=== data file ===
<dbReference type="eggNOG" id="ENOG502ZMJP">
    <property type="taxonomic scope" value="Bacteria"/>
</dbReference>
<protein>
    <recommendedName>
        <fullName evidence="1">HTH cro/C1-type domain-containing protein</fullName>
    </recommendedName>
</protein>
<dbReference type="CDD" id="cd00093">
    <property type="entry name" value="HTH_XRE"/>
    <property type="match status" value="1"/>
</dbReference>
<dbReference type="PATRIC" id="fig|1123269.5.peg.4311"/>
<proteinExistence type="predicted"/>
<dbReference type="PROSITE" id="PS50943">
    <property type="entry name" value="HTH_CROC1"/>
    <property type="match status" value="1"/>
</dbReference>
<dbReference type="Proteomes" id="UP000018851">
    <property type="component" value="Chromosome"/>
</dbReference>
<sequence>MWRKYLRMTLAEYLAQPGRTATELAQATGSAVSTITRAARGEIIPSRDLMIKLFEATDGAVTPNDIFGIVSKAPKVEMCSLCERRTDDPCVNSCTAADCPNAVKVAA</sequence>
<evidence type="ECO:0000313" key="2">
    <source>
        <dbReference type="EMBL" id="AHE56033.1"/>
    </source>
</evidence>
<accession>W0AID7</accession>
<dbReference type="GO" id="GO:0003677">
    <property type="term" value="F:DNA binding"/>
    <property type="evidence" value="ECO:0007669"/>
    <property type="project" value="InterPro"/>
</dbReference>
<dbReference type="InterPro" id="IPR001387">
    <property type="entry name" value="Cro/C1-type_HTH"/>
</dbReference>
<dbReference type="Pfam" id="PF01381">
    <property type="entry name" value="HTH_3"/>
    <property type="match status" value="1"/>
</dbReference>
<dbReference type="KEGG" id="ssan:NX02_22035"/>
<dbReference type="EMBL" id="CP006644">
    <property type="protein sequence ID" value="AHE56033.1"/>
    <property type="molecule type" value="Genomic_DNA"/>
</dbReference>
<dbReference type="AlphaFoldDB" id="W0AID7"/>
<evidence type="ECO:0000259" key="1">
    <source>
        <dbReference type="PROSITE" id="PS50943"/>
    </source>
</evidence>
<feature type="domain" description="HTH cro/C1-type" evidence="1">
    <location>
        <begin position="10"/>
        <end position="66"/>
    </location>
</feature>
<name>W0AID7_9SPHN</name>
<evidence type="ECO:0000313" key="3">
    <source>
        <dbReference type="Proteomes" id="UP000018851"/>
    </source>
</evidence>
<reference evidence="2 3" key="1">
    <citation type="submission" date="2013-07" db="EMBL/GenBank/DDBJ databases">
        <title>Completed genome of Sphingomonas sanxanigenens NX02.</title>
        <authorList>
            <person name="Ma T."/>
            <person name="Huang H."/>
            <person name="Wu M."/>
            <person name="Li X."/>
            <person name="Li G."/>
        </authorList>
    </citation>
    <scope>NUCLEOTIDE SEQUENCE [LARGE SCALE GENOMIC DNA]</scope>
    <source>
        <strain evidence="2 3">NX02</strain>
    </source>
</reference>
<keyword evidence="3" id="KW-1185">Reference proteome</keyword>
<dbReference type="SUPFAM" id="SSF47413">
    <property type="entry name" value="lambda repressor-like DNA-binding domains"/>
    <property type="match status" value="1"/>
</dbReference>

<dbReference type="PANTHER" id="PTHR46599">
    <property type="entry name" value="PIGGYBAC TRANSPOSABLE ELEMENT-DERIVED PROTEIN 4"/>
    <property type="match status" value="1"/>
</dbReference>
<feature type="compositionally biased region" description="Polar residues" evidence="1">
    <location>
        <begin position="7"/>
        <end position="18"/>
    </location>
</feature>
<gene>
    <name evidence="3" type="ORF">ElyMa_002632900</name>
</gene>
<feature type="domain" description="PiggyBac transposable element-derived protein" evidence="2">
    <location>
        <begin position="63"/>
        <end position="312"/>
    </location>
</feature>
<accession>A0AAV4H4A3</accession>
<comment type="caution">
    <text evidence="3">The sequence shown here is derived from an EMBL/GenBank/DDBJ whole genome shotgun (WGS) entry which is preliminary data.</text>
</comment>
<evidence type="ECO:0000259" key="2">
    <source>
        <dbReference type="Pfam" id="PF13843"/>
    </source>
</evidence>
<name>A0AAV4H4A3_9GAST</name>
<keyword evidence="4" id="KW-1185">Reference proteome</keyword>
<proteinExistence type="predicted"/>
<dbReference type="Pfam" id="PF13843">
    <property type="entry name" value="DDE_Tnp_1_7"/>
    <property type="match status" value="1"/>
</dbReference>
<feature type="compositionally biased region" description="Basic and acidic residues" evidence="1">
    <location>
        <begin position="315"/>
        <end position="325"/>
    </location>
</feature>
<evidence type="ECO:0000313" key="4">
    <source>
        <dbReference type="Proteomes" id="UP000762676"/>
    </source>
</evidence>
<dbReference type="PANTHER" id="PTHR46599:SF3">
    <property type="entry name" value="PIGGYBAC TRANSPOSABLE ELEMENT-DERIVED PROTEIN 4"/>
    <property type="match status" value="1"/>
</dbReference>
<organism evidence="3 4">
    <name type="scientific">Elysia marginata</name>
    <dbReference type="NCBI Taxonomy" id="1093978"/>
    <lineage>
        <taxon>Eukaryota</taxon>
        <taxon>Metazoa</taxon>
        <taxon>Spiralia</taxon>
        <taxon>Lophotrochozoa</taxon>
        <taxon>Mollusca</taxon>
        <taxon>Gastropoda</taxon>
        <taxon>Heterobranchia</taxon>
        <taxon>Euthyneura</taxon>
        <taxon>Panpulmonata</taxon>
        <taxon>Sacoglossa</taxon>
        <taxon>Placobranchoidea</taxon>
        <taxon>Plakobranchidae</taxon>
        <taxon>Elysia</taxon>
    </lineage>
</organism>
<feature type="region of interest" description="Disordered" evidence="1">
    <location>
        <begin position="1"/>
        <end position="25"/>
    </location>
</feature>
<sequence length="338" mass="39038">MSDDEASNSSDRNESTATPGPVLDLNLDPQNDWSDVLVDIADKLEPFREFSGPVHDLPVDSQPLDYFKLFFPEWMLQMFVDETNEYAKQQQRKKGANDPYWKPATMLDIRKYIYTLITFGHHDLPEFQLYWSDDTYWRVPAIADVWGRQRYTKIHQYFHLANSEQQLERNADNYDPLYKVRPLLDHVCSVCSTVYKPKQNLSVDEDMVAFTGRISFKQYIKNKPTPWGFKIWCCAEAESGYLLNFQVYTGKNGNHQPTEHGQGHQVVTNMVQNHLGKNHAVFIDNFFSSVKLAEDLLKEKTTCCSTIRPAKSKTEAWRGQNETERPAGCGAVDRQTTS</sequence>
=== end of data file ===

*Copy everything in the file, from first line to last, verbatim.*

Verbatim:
<dbReference type="eggNOG" id="ENOG502ZMJP">
    <property type="taxonomic scope" value="Bacteria"/>
</dbReference>
<protein>
    <recommendedName>
        <fullName evidence="1">HTH cro/C1-type domain-containing protein</fullName>
    </recommendedName>
</protein>
<dbReference type="CDD" id="cd00093">
    <property type="entry name" value="HTH_XRE"/>
    <property type="match status" value="1"/>
</dbReference>
<dbReference type="PATRIC" id="fig|1123269.5.peg.4311"/>
<proteinExistence type="predicted"/>
<dbReference type="PROSITE" id="PS50943">
    <property type="entry name" value="HTH_CROC1"/>
    <property type="match status" value="1"/>
</dbReference>
<dbReference type="Proteomes" id="UP000018851">
    <property type="component" value="Chromosome"/>
</dbReference>
<sequence>MWRKYLRMTLAEYLAQPGRTATELAQATGSAVSTITRAARGEIIPSRDLMIKLFEATDGAVTPNDIFGIVSKAPKVEMCSLCERRTDDPCVNSCTAADCPNAVKVAA</sequence>
<evidence type="ECO:0000313" key="2">
    <source>
        <dbReference type="EMBL" id="AHE56033.1"/>
    </source>
</evidence>
<accession>W0AID7</accession>
<dbReference type="GO" id="GO:0003677">
    <property type="term" value="F:DNA binding"/>
    <property type="evidence" value="ECO:0007669"/>
    <property type="project" value="InterPro"/>
</dbReference>
<dbReference type="InterPro" id="IPR001387">
    <property type="entry name" value="Cro/C1-type_HTH"/>
</dbReference>
<dbReference type="Pfam" id="PF01381">
    <property type="entry name" value="HTH_3"/>
    <property type="match status" value="1"/>
</dbReference>
<dbReference type="KEGG" id="ssan:NX02_22035"/>
<dbReference type="EMBL" id="CP006644">
    <property type="protein sequence ID" value="AHE56033.1"/>
    <property type="molecule type" value="Genomic_DNA"/>
</dbReference>
<dbReference type="AlphaFoldDB" id="W0AID7"/>
<evidence type="ECO:0000259" key="1">
    <source>
        <dbReference type="PROSITE" id="PS50943"/>
    </source>
</evidence>
<feature type="domain" description="HTH cro/C1-type" evidence="1">
    <location>
        <begin position="10"/>
        <end position="66"/>
    </location>
</feature>
<name>W0AID7_9SPHN</name>
<evidence type="ECO:0000313" key="3">
    <source>
        <dbReference type="Proteomes" id="UP000018851"/>
    </source>
</evidence>
<reference evidence="2 3" key="1">
    <citation type="submission" date="2013-07" db="EMBL/GenBank/DDBJ databases">
        <title>Completed genome of Sphingomonas sanxanigenens NX02.</title>
        <authorList>
            <person name="Ma T."/>
            <person name="Huang H."/>
            <person name="Wu M."/>
            <person name="Li X."/>
            <person name="Li G."/>
        </authorList>
    </citation>
    <scope>NUCLEOTIDE SEQUENCE [LARGE SCALE GENOMIC DNA]</scope>
    <source>
        <strain evidence="2 3">NX02</strain>
    </source>
</reference>
<keyword evidence="3" id="KW-1185">Reference proteome</keyword>
<dbReference type="SUPFAM" id="SSF47413">
    <property type="entry name" value="lambda repressor-like DNA-binding domains"/>
    <property type="match status" value="1"/>
</dbReference>

<dbReference type="PANTHER" id="PTHR46599">
    <property type="entry name" value="PIGGYBAC TRANSPOSABLE ELEMENT-DERIVED PROTEIN 4"/>
    <property type="match status" value="1"/>
</dbReference>
<feature type="compositionally biased region" description="Polar residues" evidence="1">
    <location>
        <begin position="7"/>
        <end position="18"/>
    </location>
</feature>
<gene>
    <name evidence="3" type="ORF">ElyMa_002632900</name>
</gene>
<feature type="domain" description="PiggyBac transposable element-derived protein" evidence="2">
    <location>
        <begin position="63"/>
        <end position="312"/>
    </location>
</feature>
<accession>A0AAV4H4A3</accession>
<comment type="caution">
    <text evidence="3">The sequence shown here is derived from an EMBL/GenBank/DDBJ whole genome shotgun (WGS) entry which is preliminary data.</text>
</comment>
<evidence type="ECO:0000259" key="2">
    <source>
        <dbReference type="Pfam" id="PF13843"/>
    </source>
</evidence>
<name>A0AAV4H4A3_9GAST</name>
<keyword evidence="4" id="KW-1185">Reference proteome</keyword>
<proteinExistence type="predicted"/>
<dbReference type="Pfam" id="PF13843">
    <property type="entry name" value="DDE_Tnp_1_7"/>
    <property type="match status" value="1"/>
</dbReference>
<feature type="compositionally biased region" description="Basic and acidic residues" evidence="1">
    <location>
        <begin position="315"/>
        <end position="325"/>
    </location>
</feature>
<evidence type="ECO:0000313" key="4">
    <source>
        <dbReference type="Proteomes" id="UP000762676"/>
    </source>
</evidence>
<dbReference type="PANTHER" id="PTHR46599:SF3">
    <property type="entry name" value="PIGGYBAC TRANSPOSABLE ELEMENT-DERIVED PROTEIN 4"/>
    <property type="match status" value="1"/>
</dbReference>
<organism evidence="3 4">
    <name type="scientific">Elysia marginata</name>
    <dbReference type="NCBI Taxonomy" id="1093978"/>
    <lineage>
        <taxon>Eukaryota</taxon>
        <taxon>Metazoa</taxon>
        <taxon>Spiralia</taxon>
        <taxon>Lophotrochozoa</taxon>
        <taxon>Mollusca</taxon>
        <taxon>Gastropoda</taxon>
        <taxon>Heterobranchia</taxon>
        <taxon>Euthyneura</taxon>
        <taxon>Panpulmonata</taxon>
        <taxon>Sacoglossa</taxon>
        <taxon>Placobranchoidea</taxon>
        <taxon>Plakobranchidae</taxon>
        <taxon>Elysia</taxon>
    </lineage>
</organism>
<feature type="region of interest" description="Disordered" evidence="1">
    <location>
        <begin position="1"/>
        <end position="25"/>
    </location>
</feature>
<sequence length="338" mass="39038">MSDDEASNSSDRNESTATPGPVLDLNLDPQNDWSDVLVDIADKLEPFREFSGPVHDLPVDSQPLDYFKLFFPEWMLQMFVDETNEYAKQQQRKKGANDPYWKPATMLDIRKYIYTLITFGHHDLPEFQLYWSDDTYWRVPAIADVWGRQRYTKIHQYFHLANSEQQLERNADNYDPLYKVRPLLDHVCSVCSTVYKPKQNLSVDEDMVAFTGRISFKQYIKNKPTPWGFKIWCCAEAESGYLLNFQVYTGKNGNHQPTEHGQGHQVVTNMVQNHLGKNHAVFIDNFFSSVKLAEDLLKEKTTCCSTIRPAKSKTEAWRGQNETERPAGCGAVDRQTTS</sequence>